Once the L shaped posts have dried, attach them to the front corners of the frame using glue and brad nails. Place the shorter side of the L's along the front and the longer sides along the side of the frame.  


Use 1x3's to create L shaped back posts. Exactly the same as the last step but cut 4 pieces to 26 inches.  Create the L shaped posts first with wood glue and then attach them to the back corners with wood glue and brad nails. The short side of the L along the back and long side along the side of the frame.


Use 1x3's to create the sides of the swing. Cut two pieces to 28 inches, attach them to the inside of the front (20 inch) posts using wood glue and brad nails. Use a level to level the piece and then attach the other end to the inside of the back post (26 inch) using wood glue and brad nails. Repeat on the other side.


Use 1x3 to create the back. Cut one piece to 52 inches and attach to the inside of the back posts using wood glue and brad nails.


Use 1x3's to make an X design on the sides. This is THE hardest step. (If you don't feel like tackling the angles you can take one or two pieces and make slats instead.) The X's are made from 3 pieces. The ends of the X's are cut at a 60-degree angles. The first piece has alternating 60-degree angles on both ends and from the short of one angle to the long of the other measures 27 inches. I had to create a jig to get a 60-degree angle with my miter saw (you can watch this video to learn how.).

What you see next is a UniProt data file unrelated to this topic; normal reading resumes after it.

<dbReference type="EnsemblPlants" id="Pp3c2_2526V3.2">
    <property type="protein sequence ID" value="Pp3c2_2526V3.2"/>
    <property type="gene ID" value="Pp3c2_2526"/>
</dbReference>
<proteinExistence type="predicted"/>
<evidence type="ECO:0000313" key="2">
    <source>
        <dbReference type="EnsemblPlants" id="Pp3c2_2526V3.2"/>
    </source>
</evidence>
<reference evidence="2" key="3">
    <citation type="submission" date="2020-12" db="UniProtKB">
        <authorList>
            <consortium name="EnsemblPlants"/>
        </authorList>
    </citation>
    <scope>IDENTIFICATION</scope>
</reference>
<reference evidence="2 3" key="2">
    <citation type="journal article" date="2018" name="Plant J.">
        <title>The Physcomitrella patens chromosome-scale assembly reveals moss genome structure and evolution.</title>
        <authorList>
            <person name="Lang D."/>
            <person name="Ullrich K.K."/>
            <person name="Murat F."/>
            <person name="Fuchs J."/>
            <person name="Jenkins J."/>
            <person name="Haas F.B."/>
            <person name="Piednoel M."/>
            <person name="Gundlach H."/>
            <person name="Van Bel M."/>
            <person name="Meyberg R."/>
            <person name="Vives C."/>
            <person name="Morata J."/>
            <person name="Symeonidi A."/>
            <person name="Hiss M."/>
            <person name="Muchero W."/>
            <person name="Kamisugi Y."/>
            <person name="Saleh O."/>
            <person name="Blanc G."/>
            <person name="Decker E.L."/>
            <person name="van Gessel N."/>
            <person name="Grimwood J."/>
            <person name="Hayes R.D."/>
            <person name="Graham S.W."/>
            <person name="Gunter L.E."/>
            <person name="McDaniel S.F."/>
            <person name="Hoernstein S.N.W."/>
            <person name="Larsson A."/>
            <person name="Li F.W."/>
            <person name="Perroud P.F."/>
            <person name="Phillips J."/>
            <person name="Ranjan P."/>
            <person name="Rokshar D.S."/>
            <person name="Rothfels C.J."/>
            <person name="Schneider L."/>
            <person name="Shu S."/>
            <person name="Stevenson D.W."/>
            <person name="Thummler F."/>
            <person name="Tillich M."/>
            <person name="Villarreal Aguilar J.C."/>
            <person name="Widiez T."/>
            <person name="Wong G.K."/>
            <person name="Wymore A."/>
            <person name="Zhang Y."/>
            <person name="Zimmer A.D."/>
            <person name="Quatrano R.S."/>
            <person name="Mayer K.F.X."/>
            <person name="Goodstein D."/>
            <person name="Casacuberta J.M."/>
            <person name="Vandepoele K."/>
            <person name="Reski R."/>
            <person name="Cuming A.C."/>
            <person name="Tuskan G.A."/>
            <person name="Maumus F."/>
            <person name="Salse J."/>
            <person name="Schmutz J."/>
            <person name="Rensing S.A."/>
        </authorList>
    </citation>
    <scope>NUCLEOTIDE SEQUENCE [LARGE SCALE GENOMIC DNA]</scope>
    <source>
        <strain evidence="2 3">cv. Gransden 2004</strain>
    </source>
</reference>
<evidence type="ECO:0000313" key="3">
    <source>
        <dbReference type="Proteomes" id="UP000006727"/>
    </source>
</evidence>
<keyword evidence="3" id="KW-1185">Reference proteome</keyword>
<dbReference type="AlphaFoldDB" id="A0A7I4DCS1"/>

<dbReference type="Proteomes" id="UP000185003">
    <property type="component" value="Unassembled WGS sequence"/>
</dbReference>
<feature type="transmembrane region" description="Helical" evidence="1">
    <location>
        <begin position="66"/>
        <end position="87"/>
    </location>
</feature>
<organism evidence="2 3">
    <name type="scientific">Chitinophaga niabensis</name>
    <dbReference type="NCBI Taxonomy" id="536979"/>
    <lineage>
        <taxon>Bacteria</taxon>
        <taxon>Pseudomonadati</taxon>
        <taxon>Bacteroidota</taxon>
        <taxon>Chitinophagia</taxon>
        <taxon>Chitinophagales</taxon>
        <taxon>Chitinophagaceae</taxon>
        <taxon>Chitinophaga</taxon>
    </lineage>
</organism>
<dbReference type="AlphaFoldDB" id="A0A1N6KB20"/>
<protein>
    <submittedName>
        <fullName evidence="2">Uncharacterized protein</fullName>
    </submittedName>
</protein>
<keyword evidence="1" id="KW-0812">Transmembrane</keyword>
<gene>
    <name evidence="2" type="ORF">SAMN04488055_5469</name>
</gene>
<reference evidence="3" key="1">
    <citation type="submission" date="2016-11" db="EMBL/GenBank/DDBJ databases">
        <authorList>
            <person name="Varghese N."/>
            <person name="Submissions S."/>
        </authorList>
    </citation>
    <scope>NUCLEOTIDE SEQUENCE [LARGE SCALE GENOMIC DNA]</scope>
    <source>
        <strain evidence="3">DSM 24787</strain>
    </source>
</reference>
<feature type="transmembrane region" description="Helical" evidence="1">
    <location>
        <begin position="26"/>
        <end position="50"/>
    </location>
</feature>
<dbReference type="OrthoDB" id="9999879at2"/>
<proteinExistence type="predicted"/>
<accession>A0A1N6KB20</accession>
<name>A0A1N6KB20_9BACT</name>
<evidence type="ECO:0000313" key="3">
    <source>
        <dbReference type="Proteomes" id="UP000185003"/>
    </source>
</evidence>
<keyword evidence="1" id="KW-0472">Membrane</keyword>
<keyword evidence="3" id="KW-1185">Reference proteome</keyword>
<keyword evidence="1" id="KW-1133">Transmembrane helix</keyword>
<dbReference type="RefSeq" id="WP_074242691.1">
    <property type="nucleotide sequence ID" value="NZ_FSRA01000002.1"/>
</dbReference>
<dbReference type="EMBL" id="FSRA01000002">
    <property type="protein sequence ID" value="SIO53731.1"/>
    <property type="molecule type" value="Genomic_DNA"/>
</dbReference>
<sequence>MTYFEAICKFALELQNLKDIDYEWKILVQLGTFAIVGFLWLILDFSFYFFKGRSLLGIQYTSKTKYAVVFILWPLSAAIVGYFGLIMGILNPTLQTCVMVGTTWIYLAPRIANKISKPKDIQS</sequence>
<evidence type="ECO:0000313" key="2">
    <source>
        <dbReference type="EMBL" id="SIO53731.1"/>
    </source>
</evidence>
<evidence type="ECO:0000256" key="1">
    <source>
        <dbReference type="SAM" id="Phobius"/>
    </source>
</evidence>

The next two pieces have a 60-degree angle on one end and a 30-degree angle on the other with the board measuring 13 1/2 inches from long tip to short tip. Attach the long piece first with wood glue and brand nails and then the shorter two on either side. 

STEP 10: